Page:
The New York Times was founded as a daily paper in 1851. The newspaper grew slowly in prominence, but it remained largely a partisan Republican vehicle for more than 30 years. When its editors endorsed the Democrat Grover Cleveland in the 1884 presidential election, the resulting defection of staunch Republican advertisers put the paper’s financial health in jeopardy, but a tradition of political independence was born. That attitude was enhanced when the paper was acquired in 1896 by Adolph Ochs. Revolted by the exaggerations of the yellow journalism rampant in his day, Ochs enforced a higher standard for reporting and adopted the slogan “All the News That’s Fit to Print.” A reputation for balanced reporting helped propel the Times into becoming the national paper of record that it remains today. With its long history and quality of writing, the newspaper has also become an excellent source for American history. Historians have long mined its pages for both historical evidence and reactions to contemporary events and issues. Therefore, it is not at all surprising that the reference publisher CQ Press should employ the same resource to document the development of government and political issues in the United States. The publisher has already released a similar guide on the Supreme Court and has additional publications planned on elections and economic cycles.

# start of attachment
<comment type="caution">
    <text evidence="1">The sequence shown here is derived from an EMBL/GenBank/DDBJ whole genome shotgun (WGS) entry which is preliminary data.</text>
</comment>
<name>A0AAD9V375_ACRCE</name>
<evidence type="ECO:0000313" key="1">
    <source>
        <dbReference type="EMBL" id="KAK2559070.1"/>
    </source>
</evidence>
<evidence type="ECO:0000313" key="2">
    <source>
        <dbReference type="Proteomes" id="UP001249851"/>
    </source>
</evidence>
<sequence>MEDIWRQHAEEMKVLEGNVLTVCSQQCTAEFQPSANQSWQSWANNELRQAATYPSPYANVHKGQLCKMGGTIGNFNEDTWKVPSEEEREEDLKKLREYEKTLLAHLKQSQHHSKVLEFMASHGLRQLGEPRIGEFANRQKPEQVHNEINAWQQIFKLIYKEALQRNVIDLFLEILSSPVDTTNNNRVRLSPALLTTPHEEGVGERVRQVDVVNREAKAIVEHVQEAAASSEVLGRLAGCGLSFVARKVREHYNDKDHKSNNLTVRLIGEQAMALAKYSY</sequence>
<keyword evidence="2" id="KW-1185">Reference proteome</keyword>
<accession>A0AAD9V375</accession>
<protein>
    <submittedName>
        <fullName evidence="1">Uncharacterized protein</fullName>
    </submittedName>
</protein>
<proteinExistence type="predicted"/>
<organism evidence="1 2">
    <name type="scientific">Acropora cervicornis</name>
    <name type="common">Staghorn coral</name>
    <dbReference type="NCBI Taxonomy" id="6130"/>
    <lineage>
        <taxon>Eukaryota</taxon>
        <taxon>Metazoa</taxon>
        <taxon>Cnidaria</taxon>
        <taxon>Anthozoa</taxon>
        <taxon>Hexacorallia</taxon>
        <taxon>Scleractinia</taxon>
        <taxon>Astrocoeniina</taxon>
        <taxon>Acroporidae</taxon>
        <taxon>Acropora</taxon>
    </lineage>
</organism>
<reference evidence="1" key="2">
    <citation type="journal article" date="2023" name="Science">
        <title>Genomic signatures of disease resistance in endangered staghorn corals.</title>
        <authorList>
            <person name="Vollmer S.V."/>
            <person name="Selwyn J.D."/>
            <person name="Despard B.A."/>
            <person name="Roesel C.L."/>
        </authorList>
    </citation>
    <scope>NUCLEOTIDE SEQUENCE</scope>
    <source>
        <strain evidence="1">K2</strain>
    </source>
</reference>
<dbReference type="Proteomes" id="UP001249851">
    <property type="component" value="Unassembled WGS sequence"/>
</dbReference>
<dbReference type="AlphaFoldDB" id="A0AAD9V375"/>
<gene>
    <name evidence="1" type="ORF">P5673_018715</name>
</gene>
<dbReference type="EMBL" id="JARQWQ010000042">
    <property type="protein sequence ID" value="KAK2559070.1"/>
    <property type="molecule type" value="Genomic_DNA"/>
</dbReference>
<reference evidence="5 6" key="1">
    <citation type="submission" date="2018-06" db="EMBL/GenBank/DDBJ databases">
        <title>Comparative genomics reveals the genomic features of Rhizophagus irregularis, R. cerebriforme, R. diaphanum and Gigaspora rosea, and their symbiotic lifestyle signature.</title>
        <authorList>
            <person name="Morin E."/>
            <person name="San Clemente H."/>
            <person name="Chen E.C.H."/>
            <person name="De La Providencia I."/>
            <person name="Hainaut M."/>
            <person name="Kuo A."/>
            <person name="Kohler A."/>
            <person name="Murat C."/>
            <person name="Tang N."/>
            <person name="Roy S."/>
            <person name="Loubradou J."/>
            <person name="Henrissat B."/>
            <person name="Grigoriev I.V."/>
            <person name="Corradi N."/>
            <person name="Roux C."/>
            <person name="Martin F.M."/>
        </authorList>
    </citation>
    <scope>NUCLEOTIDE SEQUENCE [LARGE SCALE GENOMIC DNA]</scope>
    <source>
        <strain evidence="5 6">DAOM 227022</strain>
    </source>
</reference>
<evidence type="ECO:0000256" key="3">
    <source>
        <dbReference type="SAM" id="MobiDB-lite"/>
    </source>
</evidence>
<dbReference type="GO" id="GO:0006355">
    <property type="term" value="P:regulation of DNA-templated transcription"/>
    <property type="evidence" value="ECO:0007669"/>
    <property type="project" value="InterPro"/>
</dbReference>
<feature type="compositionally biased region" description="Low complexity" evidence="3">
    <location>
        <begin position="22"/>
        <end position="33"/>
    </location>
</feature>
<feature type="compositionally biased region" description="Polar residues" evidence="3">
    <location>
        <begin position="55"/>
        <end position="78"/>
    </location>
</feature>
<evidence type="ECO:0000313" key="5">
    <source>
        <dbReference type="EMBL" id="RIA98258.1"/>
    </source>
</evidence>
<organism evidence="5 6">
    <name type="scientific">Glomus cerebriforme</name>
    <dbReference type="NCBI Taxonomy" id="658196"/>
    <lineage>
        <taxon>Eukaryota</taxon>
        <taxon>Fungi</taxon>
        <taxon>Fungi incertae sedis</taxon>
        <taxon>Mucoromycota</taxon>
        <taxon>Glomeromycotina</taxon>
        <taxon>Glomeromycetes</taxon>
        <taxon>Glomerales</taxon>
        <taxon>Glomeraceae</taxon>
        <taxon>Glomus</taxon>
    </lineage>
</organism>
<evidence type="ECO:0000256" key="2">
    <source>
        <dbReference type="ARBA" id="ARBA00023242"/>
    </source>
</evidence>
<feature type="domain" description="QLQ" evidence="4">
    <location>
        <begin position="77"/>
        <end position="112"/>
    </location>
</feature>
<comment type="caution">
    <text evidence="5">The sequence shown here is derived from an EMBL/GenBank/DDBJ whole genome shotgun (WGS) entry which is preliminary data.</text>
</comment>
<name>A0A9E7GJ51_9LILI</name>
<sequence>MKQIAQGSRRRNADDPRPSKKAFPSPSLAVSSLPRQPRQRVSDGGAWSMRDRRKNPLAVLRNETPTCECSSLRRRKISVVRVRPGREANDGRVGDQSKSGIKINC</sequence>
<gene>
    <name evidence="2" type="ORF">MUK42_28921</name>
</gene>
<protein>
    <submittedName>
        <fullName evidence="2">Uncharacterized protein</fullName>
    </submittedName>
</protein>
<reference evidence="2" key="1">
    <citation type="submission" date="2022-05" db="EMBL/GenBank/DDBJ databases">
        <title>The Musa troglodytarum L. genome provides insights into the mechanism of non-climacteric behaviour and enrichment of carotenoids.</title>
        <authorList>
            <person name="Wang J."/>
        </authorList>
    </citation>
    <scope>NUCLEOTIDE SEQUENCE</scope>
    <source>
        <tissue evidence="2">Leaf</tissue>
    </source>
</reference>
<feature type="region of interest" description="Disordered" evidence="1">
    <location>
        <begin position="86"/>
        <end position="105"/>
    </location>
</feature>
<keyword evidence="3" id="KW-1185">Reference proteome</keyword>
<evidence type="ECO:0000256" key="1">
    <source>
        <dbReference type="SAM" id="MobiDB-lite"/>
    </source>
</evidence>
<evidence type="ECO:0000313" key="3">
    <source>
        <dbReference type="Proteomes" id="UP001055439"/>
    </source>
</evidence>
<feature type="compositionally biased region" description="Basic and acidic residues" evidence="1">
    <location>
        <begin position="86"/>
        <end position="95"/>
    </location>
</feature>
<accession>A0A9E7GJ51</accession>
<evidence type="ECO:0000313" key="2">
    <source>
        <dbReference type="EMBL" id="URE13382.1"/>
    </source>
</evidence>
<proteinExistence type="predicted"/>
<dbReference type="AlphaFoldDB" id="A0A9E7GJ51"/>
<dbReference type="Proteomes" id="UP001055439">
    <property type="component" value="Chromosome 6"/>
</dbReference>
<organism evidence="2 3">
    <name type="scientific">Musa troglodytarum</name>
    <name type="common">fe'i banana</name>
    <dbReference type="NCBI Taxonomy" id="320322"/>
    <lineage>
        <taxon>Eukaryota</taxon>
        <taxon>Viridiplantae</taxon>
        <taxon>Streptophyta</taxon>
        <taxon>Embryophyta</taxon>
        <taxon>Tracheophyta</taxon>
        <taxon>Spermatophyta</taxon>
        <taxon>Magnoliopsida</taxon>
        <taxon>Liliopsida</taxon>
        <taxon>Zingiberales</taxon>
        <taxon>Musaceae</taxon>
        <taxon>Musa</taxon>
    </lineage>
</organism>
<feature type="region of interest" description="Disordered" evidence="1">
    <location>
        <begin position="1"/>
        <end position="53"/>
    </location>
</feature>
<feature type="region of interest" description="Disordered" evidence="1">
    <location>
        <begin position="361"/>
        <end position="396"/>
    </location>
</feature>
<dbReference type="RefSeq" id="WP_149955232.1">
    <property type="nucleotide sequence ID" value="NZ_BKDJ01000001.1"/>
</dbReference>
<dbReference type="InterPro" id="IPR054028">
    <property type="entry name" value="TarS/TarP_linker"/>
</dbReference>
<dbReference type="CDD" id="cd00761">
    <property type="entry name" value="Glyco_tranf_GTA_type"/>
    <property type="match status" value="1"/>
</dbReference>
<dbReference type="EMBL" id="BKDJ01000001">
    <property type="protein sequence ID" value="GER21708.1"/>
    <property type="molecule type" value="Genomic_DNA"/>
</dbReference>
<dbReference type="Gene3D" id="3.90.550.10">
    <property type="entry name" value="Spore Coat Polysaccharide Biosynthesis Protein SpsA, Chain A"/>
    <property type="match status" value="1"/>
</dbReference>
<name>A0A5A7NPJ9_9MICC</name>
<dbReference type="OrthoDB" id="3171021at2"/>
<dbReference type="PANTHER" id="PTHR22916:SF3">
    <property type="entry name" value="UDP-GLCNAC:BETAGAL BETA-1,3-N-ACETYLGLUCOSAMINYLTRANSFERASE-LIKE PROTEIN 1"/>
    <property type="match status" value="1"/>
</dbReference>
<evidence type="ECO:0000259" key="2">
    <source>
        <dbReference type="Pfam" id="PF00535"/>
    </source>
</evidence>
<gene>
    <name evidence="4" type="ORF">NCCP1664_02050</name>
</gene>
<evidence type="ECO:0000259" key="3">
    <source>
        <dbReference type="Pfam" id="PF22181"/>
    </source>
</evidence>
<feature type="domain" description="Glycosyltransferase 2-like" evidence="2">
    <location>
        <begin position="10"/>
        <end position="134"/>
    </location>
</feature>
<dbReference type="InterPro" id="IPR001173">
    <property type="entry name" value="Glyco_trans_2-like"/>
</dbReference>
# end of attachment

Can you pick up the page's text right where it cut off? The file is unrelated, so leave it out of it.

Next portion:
This documentary examination of presidential history stretches more than 29 administrations from Franklin Pierce to George W. Bush. This 156 year period has witnessed an extraordinary growth of the Executive Branch and the power of the presidency. Presidential scholar Meena Bose selects nearly 500 documents to illustrate these changes from the expansion of the military during the Civil War to the extension of executive privileges in the wake of 9/11. The articles are arranged chronologically by presidential administration. Each chapter provides quick facts on the life of the president, a summary of the major issues of his campaigns and highlights of his tenure in office. Critical commentary on each document explains its historical context. The selection includes speeches, news reports, editorials and letters to the editor. From Lincoln’s Emancipation Proclamation and reactions to Woodrow Wilson’s “revolutionary” appearance before Congress to frets about 1929 stock market crash and anguish over Kennedy’s assassination, the entries illuminate critical points in the development of the presidency and its relationship with Congress, the courts and the public. The result is a powerful tool for understanding American political history. A detailed index linking issues and a selective bibliography of additional readings on each administration fill out this useful resource for students. This volume is recommended for high school, public and academic libraries.